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The North Carolina Zoo announced via a tweet last week that they recently welcomed five new Red Wolf pups. This is a cause for celebration because Red Wolves are the most endangered canid in the world. The zoo explained that there are only 15-20 red wolves left in the wild, and they are only found in North Carolina, so the new additions to the species are hugely important to the survival of the species. This is why we need to conserve 30% of the planet by 2030 — too many species like this are on the brink of extinction, being kept going only by captive breeding programs. The North Carolina Zoo now has 25 wolves thanks to their breeding program making it the second-largest pack in America. The new babies are all named after plants found in North Carolina, the zoo explained:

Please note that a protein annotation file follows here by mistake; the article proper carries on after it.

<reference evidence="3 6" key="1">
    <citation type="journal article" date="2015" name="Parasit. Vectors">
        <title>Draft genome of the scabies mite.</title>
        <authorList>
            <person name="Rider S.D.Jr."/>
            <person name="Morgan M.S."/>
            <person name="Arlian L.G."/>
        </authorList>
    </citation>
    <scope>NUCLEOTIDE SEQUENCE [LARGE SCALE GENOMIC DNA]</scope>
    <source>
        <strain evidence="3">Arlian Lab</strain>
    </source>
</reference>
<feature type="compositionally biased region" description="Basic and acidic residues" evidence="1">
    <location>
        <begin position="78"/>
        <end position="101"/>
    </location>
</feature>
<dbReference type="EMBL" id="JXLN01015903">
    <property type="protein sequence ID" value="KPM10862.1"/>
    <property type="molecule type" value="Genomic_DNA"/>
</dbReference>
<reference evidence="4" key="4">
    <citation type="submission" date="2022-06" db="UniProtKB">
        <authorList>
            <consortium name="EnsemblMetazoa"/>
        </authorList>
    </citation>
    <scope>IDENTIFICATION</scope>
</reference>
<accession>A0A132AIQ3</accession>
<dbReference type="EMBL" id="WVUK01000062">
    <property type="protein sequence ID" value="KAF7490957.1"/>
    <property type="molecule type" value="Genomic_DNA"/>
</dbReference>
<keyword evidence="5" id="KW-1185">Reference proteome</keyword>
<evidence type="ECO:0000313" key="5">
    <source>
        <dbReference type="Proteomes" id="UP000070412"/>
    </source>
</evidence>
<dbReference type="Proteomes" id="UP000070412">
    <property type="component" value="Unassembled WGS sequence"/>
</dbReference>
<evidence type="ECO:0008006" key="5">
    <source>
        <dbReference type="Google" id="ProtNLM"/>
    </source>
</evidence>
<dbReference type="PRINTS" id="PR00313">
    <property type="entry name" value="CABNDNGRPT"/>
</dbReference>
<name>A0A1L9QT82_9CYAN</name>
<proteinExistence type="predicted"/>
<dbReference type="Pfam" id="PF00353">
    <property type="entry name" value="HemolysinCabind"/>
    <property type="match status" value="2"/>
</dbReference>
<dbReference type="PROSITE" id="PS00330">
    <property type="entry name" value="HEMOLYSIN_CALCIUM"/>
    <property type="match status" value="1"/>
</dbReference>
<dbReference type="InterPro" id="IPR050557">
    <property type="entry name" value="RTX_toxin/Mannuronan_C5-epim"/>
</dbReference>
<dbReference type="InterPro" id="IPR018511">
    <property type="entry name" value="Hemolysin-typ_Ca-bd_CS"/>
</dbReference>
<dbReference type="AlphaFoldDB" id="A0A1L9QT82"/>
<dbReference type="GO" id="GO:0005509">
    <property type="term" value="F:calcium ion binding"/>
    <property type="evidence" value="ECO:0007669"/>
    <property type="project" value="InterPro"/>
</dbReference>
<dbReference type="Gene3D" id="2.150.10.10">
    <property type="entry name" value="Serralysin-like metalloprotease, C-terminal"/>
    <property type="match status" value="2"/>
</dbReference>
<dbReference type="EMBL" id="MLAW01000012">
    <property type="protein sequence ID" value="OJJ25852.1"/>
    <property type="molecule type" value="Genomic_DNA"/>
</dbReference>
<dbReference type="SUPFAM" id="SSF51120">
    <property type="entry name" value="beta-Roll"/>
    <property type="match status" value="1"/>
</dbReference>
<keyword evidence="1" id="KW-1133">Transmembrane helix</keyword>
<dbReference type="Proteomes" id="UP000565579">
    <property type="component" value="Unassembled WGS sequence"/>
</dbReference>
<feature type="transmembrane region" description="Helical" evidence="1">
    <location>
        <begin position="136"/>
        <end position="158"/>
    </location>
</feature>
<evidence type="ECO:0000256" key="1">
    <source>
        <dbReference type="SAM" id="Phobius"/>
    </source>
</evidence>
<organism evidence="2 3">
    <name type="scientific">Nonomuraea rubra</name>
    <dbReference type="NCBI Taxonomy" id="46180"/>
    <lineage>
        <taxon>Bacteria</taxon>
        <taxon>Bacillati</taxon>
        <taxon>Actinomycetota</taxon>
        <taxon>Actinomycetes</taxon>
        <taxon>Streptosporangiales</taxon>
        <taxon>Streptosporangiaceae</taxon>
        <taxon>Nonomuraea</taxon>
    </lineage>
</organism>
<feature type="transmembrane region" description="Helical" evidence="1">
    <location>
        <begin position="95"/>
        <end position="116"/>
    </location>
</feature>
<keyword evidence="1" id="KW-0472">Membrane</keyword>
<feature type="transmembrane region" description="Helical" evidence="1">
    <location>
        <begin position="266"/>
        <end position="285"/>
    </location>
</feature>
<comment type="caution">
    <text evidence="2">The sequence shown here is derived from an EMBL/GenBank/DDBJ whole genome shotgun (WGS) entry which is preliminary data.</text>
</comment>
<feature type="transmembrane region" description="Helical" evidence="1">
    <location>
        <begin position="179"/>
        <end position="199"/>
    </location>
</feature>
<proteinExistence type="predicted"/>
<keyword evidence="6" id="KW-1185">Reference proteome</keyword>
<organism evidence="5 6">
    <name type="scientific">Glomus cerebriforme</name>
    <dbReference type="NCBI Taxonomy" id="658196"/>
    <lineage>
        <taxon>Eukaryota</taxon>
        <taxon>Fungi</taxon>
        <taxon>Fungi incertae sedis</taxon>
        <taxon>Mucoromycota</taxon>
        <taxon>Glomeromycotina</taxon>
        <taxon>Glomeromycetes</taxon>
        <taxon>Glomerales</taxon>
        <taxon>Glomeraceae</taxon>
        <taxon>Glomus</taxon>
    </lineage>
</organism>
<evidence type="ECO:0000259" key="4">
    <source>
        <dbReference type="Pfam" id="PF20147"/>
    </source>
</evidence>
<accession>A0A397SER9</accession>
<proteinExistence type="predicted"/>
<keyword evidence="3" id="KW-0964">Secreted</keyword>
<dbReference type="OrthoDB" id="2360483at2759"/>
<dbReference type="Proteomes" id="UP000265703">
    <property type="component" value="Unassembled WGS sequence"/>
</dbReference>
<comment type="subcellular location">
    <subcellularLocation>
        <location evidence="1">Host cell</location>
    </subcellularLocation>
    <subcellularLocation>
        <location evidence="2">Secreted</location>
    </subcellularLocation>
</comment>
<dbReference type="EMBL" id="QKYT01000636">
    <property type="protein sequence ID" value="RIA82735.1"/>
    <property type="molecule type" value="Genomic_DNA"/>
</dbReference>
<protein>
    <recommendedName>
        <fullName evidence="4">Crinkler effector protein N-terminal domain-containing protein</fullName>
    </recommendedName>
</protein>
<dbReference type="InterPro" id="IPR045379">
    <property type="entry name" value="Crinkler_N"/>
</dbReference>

“The names for the males are Oak (Appalachian Oak), Cedar (Red Cedar) and Sage (Azure Sage). The females are named Lily (Carolina Lily, the state’s wildflower) and Aster (Piedmont Aster).”
By Beth Allgood, U.S. Country Director, International Fund for Animal Welfare It’s often said that dogs are man’s best friend. This common phrase may seem simple to most, but it holds a very important lesson: animals are important to human wellbeing. IFAW’s newest report, Animals are Key to Human Development: A Guidebook for Incorporating Conservation […]
Park Rangers at National Parks that have been closed for many weeks have observed things they had never seen before. For example, pronghorn antelope in the sun-scorched lowlands of Death Valley National Park, and at Yosemite, with traffic a distant memory, deer, bobcats, and black bears have made their way into Yosemite Valley and are […]
The New York Times reported over the weekend that Georgia has yet another problem besides continuing increases in COVID patients. An invasive South American exotic lizard species has made its way to Georgia where it is now threatening native wildlife because, according to state Fish & Game officials, they can eat whatever they want (insert […]
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